'Promoting Diversity in Children's Books Fosters Empathy': Rajani LaRocca

Rajani LaRocca sounded excited about the recent award. When asked why she chose to write for children, she said, “I believe that promoting diversity in children’s literature fosters empathy in them, which is very valuable for the world. Growing up in Kentucky, I didn’t see my experiences or even someone like me in any book. When I revisited writing much later, in my forties, I wanted to bring the specifics of my experience as an immigrant.”
Rajani LaRocca, an Indian American author of children's books, has been awarded the John Newbery Honor Medal.

Rajani LaRocca.

(Photo Courtesy: https://www.rajanilarocca.com/)

LaRocca attributed the increase in the demand for diverse representation to the launch of imprints by mainstream publishers looking to raise the profile of diverse voices in children’s literature like HarperCollins’ Quill Tree Books or Penguin Random House’s Kokila, as well as to independent publishers championing diverse voices like Lee and Low Books.

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Capturing the Indian American Immigrant Experience & Going Beyond Tokenism

She also pointed out the initiative of We Need Diverse Books in mentoring and providing scholarships to people of colour and getting diverse books to schools.

She said that several Indian authors and illustrators are collaborating and coalescing around children’s literature in America now, like Supriya Kelkar, Nidhi Channani, and Sandhya Prabhat. “They are doing good work and supporting each other as a tight community.”

Both Tyner and LaRocca acknowledge that the publishing industry moves rather slowly and it will still take time for books on diversity to become mainstream properly but they are hopeful for the future.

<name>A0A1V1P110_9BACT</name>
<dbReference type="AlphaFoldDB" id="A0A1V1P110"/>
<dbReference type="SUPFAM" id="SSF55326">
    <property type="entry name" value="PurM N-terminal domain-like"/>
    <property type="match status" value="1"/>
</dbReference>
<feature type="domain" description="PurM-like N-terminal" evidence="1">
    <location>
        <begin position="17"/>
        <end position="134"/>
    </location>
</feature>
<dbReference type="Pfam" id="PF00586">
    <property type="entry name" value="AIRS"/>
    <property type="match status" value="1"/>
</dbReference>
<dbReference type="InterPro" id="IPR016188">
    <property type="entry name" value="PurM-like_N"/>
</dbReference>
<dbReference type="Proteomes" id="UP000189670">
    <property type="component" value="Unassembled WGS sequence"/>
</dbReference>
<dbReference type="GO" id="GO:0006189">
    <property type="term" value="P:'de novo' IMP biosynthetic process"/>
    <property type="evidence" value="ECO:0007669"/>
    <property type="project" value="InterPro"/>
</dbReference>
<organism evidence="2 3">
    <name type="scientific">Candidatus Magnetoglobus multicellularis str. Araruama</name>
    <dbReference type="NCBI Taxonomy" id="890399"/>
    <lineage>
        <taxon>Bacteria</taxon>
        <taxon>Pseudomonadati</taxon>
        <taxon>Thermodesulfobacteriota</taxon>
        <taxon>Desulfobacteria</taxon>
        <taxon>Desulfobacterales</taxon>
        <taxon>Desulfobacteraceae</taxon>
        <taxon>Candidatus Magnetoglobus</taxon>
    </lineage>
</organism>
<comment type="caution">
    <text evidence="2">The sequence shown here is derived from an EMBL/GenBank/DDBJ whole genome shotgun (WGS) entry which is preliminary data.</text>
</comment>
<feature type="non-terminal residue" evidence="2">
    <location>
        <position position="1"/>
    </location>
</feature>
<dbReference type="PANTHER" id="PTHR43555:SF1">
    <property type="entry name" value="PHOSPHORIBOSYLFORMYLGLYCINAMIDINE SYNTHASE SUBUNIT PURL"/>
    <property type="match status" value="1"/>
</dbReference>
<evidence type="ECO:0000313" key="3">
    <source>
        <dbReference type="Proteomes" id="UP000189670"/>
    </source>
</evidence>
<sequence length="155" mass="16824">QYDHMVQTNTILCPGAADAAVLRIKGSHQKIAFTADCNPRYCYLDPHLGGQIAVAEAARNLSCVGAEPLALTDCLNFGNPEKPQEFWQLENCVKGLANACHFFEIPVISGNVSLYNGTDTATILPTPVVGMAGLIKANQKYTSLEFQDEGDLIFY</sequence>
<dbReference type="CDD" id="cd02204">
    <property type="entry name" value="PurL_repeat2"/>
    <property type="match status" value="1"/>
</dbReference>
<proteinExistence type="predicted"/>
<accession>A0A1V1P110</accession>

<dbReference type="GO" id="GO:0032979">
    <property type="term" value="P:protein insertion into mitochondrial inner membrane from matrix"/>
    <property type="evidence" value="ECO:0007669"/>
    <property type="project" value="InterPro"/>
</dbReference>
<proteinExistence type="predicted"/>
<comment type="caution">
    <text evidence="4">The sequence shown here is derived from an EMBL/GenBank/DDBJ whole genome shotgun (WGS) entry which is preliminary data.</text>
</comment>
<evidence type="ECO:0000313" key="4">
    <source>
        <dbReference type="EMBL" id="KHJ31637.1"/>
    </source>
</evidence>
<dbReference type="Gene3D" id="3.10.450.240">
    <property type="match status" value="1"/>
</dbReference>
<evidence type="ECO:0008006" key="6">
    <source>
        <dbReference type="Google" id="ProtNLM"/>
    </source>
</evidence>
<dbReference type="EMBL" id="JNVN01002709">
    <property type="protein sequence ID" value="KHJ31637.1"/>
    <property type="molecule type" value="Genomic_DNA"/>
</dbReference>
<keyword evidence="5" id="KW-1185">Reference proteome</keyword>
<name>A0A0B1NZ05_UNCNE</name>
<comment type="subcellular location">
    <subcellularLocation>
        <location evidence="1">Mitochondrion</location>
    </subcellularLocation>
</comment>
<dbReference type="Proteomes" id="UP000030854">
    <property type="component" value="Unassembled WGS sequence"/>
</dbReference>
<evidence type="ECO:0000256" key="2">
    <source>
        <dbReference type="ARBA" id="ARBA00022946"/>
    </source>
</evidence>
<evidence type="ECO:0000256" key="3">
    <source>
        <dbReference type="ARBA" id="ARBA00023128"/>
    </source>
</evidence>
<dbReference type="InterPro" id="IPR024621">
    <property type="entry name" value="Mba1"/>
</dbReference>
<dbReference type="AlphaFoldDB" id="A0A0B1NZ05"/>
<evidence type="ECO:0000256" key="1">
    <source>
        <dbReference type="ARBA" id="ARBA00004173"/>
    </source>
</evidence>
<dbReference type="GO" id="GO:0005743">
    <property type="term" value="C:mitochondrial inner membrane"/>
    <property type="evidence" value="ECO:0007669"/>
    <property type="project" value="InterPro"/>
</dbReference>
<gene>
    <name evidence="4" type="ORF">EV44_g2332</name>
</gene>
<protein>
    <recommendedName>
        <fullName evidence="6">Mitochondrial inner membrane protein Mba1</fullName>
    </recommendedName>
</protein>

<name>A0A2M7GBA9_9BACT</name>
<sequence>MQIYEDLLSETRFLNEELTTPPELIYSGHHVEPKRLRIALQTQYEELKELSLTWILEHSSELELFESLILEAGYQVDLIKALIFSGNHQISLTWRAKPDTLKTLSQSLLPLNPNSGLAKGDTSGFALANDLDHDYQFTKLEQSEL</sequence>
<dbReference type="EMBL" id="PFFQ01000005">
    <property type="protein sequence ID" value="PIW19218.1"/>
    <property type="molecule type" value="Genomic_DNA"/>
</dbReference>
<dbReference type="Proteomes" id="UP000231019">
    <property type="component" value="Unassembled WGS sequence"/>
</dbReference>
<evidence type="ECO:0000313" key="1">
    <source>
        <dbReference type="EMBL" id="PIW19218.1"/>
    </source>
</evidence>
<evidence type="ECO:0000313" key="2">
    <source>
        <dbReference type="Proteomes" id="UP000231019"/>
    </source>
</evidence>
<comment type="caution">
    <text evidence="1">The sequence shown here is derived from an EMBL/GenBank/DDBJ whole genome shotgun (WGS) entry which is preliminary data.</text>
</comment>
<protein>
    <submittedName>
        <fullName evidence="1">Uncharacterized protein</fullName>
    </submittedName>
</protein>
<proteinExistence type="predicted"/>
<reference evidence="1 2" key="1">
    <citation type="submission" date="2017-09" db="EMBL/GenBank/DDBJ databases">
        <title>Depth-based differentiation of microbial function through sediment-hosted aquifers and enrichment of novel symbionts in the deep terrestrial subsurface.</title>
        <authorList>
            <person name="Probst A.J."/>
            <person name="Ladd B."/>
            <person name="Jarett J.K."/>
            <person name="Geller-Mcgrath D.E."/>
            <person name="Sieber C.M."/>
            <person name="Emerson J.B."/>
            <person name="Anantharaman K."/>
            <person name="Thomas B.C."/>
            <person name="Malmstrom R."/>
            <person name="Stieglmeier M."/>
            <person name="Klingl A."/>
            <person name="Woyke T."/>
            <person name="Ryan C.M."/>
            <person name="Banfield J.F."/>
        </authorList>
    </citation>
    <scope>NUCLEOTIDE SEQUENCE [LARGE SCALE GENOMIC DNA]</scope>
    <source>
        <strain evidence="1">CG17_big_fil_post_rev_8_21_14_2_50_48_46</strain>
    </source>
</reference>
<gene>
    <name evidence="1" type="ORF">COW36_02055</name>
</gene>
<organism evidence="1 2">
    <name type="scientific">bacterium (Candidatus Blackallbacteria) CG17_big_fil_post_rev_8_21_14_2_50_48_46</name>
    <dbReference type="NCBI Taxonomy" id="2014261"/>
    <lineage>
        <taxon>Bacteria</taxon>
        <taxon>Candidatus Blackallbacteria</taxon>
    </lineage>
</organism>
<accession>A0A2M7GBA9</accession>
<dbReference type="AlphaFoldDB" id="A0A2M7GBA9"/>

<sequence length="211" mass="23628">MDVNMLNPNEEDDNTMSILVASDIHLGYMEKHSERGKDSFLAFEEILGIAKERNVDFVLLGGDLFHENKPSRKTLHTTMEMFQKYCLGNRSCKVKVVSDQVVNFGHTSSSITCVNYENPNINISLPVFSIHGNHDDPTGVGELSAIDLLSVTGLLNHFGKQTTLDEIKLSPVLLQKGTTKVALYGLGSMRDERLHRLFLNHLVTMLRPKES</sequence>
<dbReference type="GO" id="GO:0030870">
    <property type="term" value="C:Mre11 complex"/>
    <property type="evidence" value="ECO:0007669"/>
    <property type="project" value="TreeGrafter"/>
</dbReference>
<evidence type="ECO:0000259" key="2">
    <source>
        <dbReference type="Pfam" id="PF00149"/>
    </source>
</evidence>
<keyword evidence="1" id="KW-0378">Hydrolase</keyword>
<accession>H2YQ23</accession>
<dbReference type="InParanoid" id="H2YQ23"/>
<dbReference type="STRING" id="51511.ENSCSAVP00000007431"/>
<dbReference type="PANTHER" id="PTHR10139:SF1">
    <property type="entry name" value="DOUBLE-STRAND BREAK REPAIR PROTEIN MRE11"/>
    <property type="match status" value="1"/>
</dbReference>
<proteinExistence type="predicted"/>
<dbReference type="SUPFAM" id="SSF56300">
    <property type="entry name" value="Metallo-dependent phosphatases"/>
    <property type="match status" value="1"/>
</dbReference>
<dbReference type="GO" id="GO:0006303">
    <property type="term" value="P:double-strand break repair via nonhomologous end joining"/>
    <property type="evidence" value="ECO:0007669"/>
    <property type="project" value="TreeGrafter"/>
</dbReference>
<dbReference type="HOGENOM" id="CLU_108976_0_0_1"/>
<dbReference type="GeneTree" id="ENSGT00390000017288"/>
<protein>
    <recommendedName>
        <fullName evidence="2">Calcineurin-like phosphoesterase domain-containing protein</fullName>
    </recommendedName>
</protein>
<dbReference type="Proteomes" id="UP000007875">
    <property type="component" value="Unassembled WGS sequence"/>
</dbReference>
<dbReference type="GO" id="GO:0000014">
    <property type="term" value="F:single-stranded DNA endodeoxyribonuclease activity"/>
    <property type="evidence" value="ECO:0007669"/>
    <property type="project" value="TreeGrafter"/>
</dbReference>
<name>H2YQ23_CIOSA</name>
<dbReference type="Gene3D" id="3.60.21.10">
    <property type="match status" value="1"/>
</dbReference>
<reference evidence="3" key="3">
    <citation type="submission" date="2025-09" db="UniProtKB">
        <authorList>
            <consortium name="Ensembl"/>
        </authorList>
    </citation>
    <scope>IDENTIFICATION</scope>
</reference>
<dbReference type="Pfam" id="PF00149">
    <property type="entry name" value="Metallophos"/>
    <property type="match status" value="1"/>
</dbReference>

What is most interesting though is the growth of complexities in the material being published by Indian American authors. Tyner said, "The details of their culture and identity are naturally woven into their lives and the narrative. They feel like real people; not like tokens or stereotypes." There is an added focus on authentic characters and experiences.

LaRocca mentioned the uniqueness of being Indian American and an immigrant. “There is something about being an immigrant that brings a bitter-sweet feeling of being caught between two different worlds.” Her prize-winning book, Red White, and Whole bears a complex texture involving heritage, fitting-in, science, poetry, Hindu mythology, and 80s pop music.

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As we celebrate her book winning an esteemed award and steep in the fuzzy feeling of what that means for the Indian American community that has embraced her writing generously, LaRocca has a special message for the grown-ups in the Indian American community.

She wants them to keep pushing for the need to encourage diversity in children’s literature but also reminds them about understanding the need to write all kinds of stories, not just those focusing on the Indian American identity because that is what will make their work more mainstream and universal.

(The author is a public policy professional based in Arlington, Massachusetts.)